1 Samuel 29:2
And the lords of the Philistines passed on by hundreds, and by thousands…
What a dilemma for David! He could not refuse the confidence he had sought from Achish. He could not renounce the allegiance he had so recently pledged. If he should disobey the king of Gath, he could look for nothing but indignant reproach and a traitor's doom. If he should obey him, he would, in course of a few days, be fighting against his own nation, and bringing them again under the yoke of the Philistines; and this would be worse than death. Perplexed and reluctant, he marched in the rear of the invading army, suffering inwardly all the more that he was obliged to hide his unwillingness, and to affect a zeal against Israel which his heart disowned. See in this story -
I. THE ILLUSTRATION OF DIVINE PROVIDENCE. While David wrought himself into a most critical position, and an apparently fatal embroilment with the Philistines, the Lord wrought wonderfully through the very errors of his servant, so as to preserve him in safety, and open his way to a higher destiny. It was well appointed that he should be out of the land of Israel at this time, so that he should neither hasten nor hinder the discomfiture of Saul, and that the Philistines should give him shelter, and yet not involve him in the crime of desolating and enslaving his native land. How to escape from the dilemma in which he was caught baffled even David's ready mind; but the Lord always knows how to deliver. He does so through means and agencies that are natural; in this case through the very natural jealousy of the Philistine lords, and their proper military prudence, objecting to have the person of the king intrusted to the keeping of a band of Israelites, and that band commanded by a skilful and daring captain in the rear of their army, where their defection would be most dangerous. "The lords favour thee not," said Achish. And, like our kings in old times, who durst not disregard the voice of the barons, Achish intimated to David that it was best for him to retire from the army. David was quite acute enough to see the advantage which the Philistine chiefs were unwittingly conferring upon him. They, as his enemies, helped him out of the dilemma in which he had been placed by Achish, his friend. Such things are not infrequent in the providence of God. Often a man's enemies open to him the way out of great difficulty. Disfavour is shown, or a sharp word spoken, and it turns out a great advantage. The wrath of opponents or rivals may act as so much dynamite to explode a rock of obstruction which friendly hands cannot remove, and so to clear the path of deliverance.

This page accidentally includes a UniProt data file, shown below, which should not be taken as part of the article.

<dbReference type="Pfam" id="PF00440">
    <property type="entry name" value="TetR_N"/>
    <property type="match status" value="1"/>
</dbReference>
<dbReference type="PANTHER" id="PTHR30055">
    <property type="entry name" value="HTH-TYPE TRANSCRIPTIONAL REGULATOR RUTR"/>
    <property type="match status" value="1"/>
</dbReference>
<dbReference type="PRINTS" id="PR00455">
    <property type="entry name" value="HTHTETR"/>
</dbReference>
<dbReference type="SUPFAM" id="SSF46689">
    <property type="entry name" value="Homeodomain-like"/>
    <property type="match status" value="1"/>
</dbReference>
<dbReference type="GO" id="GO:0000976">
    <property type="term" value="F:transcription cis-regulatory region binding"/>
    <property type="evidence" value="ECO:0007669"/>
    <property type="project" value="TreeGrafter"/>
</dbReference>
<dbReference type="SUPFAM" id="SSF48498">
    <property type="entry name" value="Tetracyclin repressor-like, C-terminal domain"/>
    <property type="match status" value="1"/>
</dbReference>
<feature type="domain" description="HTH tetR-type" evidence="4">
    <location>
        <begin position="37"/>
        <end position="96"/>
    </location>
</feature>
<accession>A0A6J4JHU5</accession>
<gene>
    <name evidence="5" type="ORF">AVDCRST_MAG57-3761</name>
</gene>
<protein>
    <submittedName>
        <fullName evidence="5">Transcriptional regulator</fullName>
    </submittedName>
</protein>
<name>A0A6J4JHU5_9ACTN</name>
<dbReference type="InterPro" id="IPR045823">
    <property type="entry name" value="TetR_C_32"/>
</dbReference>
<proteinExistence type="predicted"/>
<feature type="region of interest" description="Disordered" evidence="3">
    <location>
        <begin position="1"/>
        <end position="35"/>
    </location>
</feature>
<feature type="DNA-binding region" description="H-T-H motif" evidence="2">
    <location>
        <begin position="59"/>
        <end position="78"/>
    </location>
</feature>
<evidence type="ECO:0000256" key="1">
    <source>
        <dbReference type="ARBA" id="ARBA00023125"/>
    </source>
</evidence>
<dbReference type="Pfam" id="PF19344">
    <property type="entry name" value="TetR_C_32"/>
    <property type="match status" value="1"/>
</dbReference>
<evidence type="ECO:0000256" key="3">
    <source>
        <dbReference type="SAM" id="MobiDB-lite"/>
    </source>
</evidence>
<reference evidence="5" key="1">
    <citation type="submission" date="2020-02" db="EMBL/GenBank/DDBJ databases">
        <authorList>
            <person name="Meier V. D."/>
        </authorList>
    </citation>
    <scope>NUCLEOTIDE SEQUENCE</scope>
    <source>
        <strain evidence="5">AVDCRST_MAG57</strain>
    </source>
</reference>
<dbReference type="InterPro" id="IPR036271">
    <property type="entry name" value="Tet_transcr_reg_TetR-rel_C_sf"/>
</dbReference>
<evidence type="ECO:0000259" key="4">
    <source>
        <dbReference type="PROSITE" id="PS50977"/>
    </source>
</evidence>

II. THE ILLUSTRATION OF HUMAN LIFE. See how a man may fall through want of moral firmness into a false position utterly unworthy of his character. It was, as respects David's integrity, unfortunate that he found such favour with the Philistine king. It is always a misfortune to be successful in the beginning of wrong doing, for it soothes the conscience and leads one on to compromise himself more deeply. And one false step leads to another. David's unbelief led him into a course of deceit and dissimulation from which he saw no way of escape, and every day drew him further into a position which was false and unworthy. It is a story full of admonition and warning. One may easily let himself into a trap from which he cannot let himself out. One may take a false step, which involves another and another, till there is a course of deflection. An object is gained, but in the success the conscience is soiled; and then the penalty is that one is compelled to act out the part he has assumed, to go on in the way on which he only meant to venture for a time and for a purpose. He thought to do a questionable thing and then return to his integrity; but lo! he is in a maze, and cannot find the way out. The gain which he sought turns out to be a loss; the favour which he craftily won proves to be a burden and a danger; and there is no remedy. It is very unsafe to possess great powers of deception. David had them, and they nearly ruined him. But the experience through which he passed taught him to abhor deceit, and to desire, what God desires, truth in the inward parts. For proof of this see Psalm 15:1, 2; Psalm 34:12, 13; Psalm 51:6. Mark, too, how he appeals to the God of truth, and, ashamed of his own unveracity in certain passages of his early life, puts all his dependence in his later years on the veracity and faithfulness of God, who has made with him an "everlasting covenant, ordered in all things and sure" (see 2 Samuel 23:5; Psalm 25:10; Psalm 31:5). The security of our salvation rests not on our tenacity of faith, but on the truth of God our Saviour. He cannot lie. The Son of David, our Prince of life, is faithful and true; and he who is our God in Christ Jesus will never fail those who rely on his word. "Yet he abideth faithful;. he cannot deny himself." - F.
Parallel VersesKJV: And the lords of the Philistines passed on by hundreds, and by thousands: but David and his men passed on in the rereward with Achish.